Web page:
Voices is the Op-Ed and personal essay section of The Georgetown Voice. It features the real narratives of diverse students from nearly every corner on campus, seeking to tell some of the incredibly important and yet oft-unheard stories that affect life in and out of Georgetown.
Bridgerton sits somewhere in the middle of the spectrum, not really committed to color-conscious casting, but not color-blind either. The way that race fits into the storyline seems to have been an afterthought. The conversation, which attributed the diversity of the society to love conquering prejudice, was so shallow that I wish they hadn’t included it.
Sneaker flipping enables the use of technology to exploit a slow-moving system. Now beyond innovative, the practice has become inequitable.
It almost seems impossible, really, that most of the time I forget about this thing that has sat heavy in my chest for 17 years. There’s no other aspect of my life that is simultaneously so crucial to my internal narrative, and yet so distanced from it. Most days, it feels like my ED belongs to someone else—or millions of someone else's—more than it does to me.
In response to Asian-American racism and hate, Allie Cho explores the harms of infographics. The transient, aesthetically pleasing, and performative nature of these posts attempt to solve systematic injustice and are ultimately unproductive and unsuccessful.
American foreign policy needs to adopt the same theory of change and progressive ideology as American racial justice activism.
Due to the hypocritical and offense nature of the conference and its speakers, H*yas for Choice calls on the Georgetown administration to mandate a conference name change by December 2021, as well as to explicitly condemn the actions of Cardinal O’Connor and the offensive rhetoric of the speakers at the conference.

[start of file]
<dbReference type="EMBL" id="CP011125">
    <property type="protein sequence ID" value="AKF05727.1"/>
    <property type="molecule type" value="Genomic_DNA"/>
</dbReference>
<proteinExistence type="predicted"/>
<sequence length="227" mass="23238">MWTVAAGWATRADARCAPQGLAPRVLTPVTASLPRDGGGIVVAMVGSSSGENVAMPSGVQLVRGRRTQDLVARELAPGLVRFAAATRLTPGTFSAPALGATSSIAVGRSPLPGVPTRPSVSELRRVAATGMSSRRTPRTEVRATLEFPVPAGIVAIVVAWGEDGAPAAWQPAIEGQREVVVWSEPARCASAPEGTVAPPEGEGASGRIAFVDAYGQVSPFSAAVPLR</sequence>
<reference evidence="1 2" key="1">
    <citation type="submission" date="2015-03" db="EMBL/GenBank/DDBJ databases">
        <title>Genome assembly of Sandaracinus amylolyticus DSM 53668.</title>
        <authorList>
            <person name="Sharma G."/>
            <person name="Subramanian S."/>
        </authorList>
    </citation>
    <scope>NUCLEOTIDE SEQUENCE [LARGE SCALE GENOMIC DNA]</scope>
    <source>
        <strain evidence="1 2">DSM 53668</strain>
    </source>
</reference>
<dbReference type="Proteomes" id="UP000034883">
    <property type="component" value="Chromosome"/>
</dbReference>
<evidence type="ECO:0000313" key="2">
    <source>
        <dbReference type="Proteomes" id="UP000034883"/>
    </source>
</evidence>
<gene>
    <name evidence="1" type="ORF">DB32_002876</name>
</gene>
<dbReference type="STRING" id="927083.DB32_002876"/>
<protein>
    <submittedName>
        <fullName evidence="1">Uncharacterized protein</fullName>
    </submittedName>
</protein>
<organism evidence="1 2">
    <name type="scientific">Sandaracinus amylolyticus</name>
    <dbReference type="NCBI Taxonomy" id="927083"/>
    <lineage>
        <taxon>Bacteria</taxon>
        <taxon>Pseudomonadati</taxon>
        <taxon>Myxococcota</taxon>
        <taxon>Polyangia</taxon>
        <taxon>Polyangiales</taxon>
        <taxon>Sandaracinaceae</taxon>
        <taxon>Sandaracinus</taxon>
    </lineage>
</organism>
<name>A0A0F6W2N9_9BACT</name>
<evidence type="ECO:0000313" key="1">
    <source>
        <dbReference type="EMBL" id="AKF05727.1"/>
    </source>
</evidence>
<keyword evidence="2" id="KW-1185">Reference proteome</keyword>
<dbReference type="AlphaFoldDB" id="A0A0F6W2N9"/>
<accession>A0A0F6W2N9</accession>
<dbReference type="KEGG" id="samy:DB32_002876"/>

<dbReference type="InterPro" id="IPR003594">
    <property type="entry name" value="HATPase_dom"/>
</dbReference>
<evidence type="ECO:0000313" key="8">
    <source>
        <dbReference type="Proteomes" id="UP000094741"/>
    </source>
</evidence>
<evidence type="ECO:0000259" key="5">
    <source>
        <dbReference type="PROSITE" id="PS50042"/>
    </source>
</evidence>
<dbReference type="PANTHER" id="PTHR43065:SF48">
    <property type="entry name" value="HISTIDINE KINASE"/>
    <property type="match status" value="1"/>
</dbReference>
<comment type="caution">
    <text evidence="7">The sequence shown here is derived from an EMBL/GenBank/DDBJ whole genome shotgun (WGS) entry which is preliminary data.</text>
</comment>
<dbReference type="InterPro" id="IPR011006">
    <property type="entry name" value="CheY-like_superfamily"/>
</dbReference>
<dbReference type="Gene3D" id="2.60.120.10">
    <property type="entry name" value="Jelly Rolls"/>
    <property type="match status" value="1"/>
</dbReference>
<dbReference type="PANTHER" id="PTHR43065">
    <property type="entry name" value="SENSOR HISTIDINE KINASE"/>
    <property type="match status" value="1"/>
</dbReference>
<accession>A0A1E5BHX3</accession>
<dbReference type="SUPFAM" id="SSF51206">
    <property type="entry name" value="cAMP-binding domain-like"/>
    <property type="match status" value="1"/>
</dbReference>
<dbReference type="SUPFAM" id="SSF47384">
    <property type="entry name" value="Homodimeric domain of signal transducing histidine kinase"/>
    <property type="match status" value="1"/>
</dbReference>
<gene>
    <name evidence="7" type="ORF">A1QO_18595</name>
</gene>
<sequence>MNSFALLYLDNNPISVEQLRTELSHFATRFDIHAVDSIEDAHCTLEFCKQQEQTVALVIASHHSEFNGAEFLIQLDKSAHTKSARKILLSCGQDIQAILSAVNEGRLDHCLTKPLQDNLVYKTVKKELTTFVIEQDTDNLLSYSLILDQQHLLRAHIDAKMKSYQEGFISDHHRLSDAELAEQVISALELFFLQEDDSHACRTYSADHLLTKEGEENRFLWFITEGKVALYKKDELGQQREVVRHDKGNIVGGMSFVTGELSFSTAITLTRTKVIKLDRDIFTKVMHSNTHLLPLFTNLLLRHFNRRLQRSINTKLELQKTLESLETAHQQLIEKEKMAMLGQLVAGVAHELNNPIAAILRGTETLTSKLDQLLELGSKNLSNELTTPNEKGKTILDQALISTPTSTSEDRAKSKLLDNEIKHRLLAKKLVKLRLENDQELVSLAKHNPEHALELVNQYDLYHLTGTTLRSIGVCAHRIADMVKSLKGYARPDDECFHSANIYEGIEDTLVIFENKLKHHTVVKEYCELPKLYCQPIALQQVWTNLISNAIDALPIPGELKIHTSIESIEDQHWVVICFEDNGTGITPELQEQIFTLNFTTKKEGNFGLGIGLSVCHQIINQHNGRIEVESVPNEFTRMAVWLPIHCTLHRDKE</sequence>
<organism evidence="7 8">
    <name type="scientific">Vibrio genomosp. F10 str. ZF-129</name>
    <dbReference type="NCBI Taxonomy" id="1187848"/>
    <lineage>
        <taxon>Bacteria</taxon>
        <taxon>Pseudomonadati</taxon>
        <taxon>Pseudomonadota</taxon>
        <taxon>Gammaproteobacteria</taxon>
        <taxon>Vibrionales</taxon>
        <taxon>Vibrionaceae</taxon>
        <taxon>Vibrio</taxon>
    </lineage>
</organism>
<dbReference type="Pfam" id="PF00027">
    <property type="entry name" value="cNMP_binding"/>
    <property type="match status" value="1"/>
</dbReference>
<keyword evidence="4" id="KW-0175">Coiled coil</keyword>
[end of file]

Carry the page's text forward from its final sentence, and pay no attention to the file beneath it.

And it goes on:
This process of self-shaming and hiding ate at me—until I began to identify as disabled.
When it comes to pandemic aid, Georgetown graduate students are seriously undervalued relative to undergraduates in the eyes of the administration.
For Georgetown faculty, finding affordable care for young children is near-impossible. In facing an American child care crisis aggravated by the pandemic, the university must step up to meet the challenge.
It's fashionable, right now, to blame political institutions for all the problems we see in our democracy. Resisting that impulse is important.
If Democrats don't think seriously about succession, they risk more serious losses in 2022 and 2024. Energized, broad-appeal candidates will be key.
The story of a George Washington University history professor pretending to be Afro-Caribbean made global headlines in September. Jessica Krug cosplayed as a Puerto Rican woman from the Bronx—while she... Read more
Georgetown has significantly contributed to homelessness and gentrification in D.C. We have the resources—and the imperative—to do better.